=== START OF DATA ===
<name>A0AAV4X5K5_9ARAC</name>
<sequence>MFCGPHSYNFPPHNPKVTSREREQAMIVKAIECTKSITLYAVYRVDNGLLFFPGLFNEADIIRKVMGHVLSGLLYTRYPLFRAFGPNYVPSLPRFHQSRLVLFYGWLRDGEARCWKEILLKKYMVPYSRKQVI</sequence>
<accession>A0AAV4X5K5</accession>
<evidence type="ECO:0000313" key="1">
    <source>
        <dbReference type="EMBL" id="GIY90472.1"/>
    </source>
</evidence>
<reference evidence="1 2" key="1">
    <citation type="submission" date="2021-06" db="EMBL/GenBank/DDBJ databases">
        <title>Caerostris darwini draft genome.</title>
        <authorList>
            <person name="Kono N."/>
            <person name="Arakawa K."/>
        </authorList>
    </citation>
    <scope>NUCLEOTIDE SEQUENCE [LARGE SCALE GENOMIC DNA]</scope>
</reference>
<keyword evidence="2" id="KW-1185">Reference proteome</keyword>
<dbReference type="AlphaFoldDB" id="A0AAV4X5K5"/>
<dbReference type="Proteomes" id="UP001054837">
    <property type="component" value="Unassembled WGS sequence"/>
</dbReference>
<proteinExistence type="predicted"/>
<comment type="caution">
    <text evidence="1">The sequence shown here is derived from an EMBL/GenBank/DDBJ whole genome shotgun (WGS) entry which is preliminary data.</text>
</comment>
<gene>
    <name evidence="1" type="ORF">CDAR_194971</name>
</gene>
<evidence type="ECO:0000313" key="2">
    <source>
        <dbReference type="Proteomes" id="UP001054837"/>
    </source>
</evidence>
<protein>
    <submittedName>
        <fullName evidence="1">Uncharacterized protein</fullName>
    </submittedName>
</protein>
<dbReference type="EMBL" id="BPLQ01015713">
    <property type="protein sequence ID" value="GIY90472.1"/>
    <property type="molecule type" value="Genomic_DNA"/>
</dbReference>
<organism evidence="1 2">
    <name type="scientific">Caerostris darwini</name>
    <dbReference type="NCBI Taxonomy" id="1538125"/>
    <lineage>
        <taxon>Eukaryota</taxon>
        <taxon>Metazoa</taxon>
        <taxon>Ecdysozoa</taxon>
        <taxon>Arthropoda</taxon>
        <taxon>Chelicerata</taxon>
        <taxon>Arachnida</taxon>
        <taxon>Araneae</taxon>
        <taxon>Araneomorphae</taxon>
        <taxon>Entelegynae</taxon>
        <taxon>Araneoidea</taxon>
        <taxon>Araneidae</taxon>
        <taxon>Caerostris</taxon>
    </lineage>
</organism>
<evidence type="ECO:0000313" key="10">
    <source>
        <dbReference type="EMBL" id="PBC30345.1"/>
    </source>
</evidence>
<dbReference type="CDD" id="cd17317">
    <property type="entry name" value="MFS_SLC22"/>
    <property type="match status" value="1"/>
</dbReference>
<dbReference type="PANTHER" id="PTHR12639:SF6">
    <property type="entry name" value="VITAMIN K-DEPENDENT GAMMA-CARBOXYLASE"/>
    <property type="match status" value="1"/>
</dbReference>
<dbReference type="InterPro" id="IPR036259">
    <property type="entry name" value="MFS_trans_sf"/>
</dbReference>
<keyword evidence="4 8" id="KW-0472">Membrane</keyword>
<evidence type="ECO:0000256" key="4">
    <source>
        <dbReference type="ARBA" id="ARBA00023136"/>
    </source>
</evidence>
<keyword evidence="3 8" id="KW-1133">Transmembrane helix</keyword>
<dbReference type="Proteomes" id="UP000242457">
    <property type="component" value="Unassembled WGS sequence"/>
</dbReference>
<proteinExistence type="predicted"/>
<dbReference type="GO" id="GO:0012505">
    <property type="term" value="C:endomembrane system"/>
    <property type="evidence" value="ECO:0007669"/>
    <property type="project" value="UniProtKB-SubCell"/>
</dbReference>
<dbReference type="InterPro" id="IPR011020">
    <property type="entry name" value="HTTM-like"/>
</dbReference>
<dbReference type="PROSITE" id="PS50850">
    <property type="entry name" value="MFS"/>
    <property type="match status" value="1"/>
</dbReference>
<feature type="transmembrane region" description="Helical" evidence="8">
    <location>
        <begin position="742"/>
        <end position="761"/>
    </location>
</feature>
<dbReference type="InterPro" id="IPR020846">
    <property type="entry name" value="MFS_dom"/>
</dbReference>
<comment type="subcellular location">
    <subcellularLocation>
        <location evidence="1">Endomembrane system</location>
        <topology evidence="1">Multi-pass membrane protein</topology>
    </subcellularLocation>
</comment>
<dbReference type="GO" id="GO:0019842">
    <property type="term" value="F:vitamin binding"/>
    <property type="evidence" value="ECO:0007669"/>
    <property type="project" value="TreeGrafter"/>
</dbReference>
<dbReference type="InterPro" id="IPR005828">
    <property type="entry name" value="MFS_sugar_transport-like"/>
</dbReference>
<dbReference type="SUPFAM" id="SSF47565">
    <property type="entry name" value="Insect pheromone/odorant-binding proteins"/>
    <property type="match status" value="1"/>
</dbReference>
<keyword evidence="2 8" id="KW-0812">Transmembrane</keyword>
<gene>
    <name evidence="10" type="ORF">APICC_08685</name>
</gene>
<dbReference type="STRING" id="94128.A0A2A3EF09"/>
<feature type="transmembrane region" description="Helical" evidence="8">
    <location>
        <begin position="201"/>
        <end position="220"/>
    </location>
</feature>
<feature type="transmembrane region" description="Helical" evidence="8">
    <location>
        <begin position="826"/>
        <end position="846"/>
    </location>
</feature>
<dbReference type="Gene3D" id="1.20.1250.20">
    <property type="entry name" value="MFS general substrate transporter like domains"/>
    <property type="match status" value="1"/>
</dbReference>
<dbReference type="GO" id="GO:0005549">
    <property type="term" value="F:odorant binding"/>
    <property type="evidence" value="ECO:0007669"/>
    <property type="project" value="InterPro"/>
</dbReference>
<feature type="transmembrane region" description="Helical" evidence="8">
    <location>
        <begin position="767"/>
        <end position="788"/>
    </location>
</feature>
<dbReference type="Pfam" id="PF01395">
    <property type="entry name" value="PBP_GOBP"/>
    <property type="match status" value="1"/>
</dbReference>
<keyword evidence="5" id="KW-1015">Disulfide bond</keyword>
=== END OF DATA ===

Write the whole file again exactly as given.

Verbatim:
<name>A0AAV4X5K5_9ARAC</name>
<sequence>MFCGPHSYNFPPHNPKVTSREREQAMIVKAIECTKSITLYAVYRVDNGLLFFPGLFNEADIIRKVMGHVLSGLLYTRYPLFRAFGPNYVPSLPRFHQSRLVLFYGWLRDGEARCWKEILLKKYMVPYSRKQVI</sequence>
<accession>A0AAV4X5K5</accession>
<evidence type="ECO:0000313" key="1">
    <source>
        <dbReference type="EMBL" id="GIY90472.1"/>
    </source>
</evidence>
<reference evidence="1 2" key="1">
    <citation type="submission" date="2021-06" db="EMBL/GenBank/DDBJ databases">
        <title>Caerostris darwini draft genome.</title>
        <authorList>
            <person name="Kono N."/>
            <person name="Arakawa K."/>
        </authorList>
    </citation>
    <scope>NUCLEOTIDE SEQUENCE [LARGE SCALE GENOMIC DNA]</scope>
</reference>
<keyword evidence="2" id="KW-1185">Reference proteome</keyword>
<dbReference type="AlphaFoldDB" id="A0AAV4X5K5"/>
<dbReference type="Proteomes" id="UP001054837">
    <property type="component" value="Unassembled WGS sequence"/>
</dbReference>
<proteinExistence type="predicted"/>
<comment type="caution">
    <text evidence="1">The sequence shown here is derived from an EMBL/GenBank/DDBJ whole genome shotgun (WGS) entry which is preliminary data.</text>
</comment>
<gene>
    <name evidence="1" type="ORF">CDAR_194971</name>
</gene>
<evidence type="ECO:0000313" key="2">
    <source>
        <dbReference type="Proteomes" id="UP001054837"/>
    </source>
</evidence>
<protein>
    <submittedName>
        <fullName evidence="1">Uncharacterized protein</fullName>
    </submittedName>
</protein>
<dbReference type="EMBL" id="BPLQ01015713">
    <property type="protein sequence ID" value="GIY90472.1"/>
    <property type="molecule type" value="Genomic_DNA"/>
</dbReference>
<organism evidence="1 2">
    <name type="scientific">Caerostris darwini</name>
    <dbReference type="NCBI Taxonomy" id="1538125"/>
    <lineage>
        <taxon>Eukaryota</taxon>
        <taxon>Metazoa</taxon>
        <taxon>Ecdysozoa</taxon>
        <taxon>Arthropoda</taxon>
        <taxon>Chelicerata</taxon>
        <taxon>Arachnida</taxon>
        <taxon>Araneae</taxon>
        <taxon>Araneomorphae</taxon>
        <taxon>Entelegynae</taxon>
        <taxon>Araneoidea</taxon>
        <taxon>Araneidae</taxon>
        <taxon>Caerostris</taxon>
    </lineage>
</organism>
<evidence type="ECO:0000313" key="10">
    <source>
        <dbReference type="EMBL" id="PBC30345.1"/>
    </source>
</evidence>
<dbReference type="CDD" id="cd17317">
    <property type="entry name" value="MFS_SLC22"/>
    <property type="match status" value="1"/>
</dbReference>
<dbReference type="PANTHER" id="PTHR12639:SF6">
    <property type="entry name" value="VITAMIN K-DEPENDENT GAMMA-CARBOXYLASE"/>
    <property type="match status" value="1"/>
</dbReference>
<dbReference type="InterPro" id="IPR036259">
    <property type="entry name" value="MFS_trans_sf"/>
</dbReference>
<keyword evidence="4 8" id="KW-0472">Membrane</keyword>
<evidence type="ECO:0000256" key="4">
    <source>
        <dbReference type="ARBA" id="ARBA00023136"/>
    </source>
</evidence>
<keyword evidence="3 8" id="KW-1133">Transmembrane helix</keyword>
<dbReference type="Proteomes" id="UP000242457">
    <property type="component" value="Unassembled WGS sequence"/>
</dbReference>
<proteinExistence type="predicted"/>
<dbReference type="GO" id="GO:0012505">
    <property type="term" value="C:endomembrane system"/>
    <property type="evidence" value="ECO:0007669"/>
    <property type="project" value="UniProtKB-SubCell"/>
</dbReference>
<dbReference type="InterPro" id="IPR011020">
    <property type="entry name" value="HTTM-like"/>
</dbReference>
<dbReference type="PROSITE" id="PS50850">
    <property type="entry name" value="MFS"/>
    <property type="match status" value="1"/>
</dbReference>
<feature type="transmembrane region" description="Helical" evidence="8">
    <location>
        <begin position="742"/>
        <end position="761"/>
    </location>
</feature>
<dbReference type="InterPro" id="IPR020846">
    <property type="entry name" value="MFS_dom"/>
</dbReference>
<comment type="subcellular location">
    <subcellularLocation>
        <location evidence="1">Endomembrane system</location>
        <topology evidence="1">Multi-pass membrane protein</topology>
    </subcellularLocation>
</comment>
<dbReference type="GO" id="GO:0019842">
    <property type="term" value="F:vitamin binding"/>
    <property type="evidence" value="ECO:0007669"/>
    <property type="project" value="TreeGrafter"/>
</dbReference>
<dbReference type="InterPro" id="IPR005828">
    <property type="entry name" value="MFS_sugar_transport-like"/>
</dbReference>
<dbReference type="SUPFAM" id="SSF47565">
    <property type="entry name" value="Insect pheromone/odorant-binding proteins"/>
    <property type="match status" value="1"/>
</dbReference>
<keyword evidence="2 8" id="KW-0812">Transmembrane</keyword>
<gene>
    <name evidence="10" type="ORF">APICC_08685</name>
</gene>
<dbReference type="STRING" id="94128.A0A2A3EF09"/>
<feature type="transmembrane region" description="Helical" evidence="8">
    <location>
        <begin position="201"/>
        <end position="220"/>
    </location>
</feature>
<feature type="transmembrane region" description="Helical" evidence="8">
    <location>
        <begin position="826"/>
        <end position="846"/>
    </location>
</feature>
<dbReference type="Gene3D" id="1.20.1250.20">
    <property type="entry name" value="MFS general substrate transporter like domains"/>
    <property type="match status" value="1"/>
</dbReference>
<dbReference type="GO" id="GO:0005549">
    <property type="term" value="F:odorant binding"/>
    <property type="evidence" value="ECO:0007669"/>
    <property type="project" value="InterPro"/>
</dbReference>
<feature type="transmembrane region" description="Helical" evidence="8">
    <location>
        <begin position="767"/>
        <end position="788"/>
    </location>
</feature>
<dbReference type="Pfam" id="PF01395">
    <property type="entry name" value="PBP_GOBP"/>
    <property type="match status" value="1"/>
</dbReference>
<keyword evidence="5" id="KW-1015">Disulfide bond</keyword>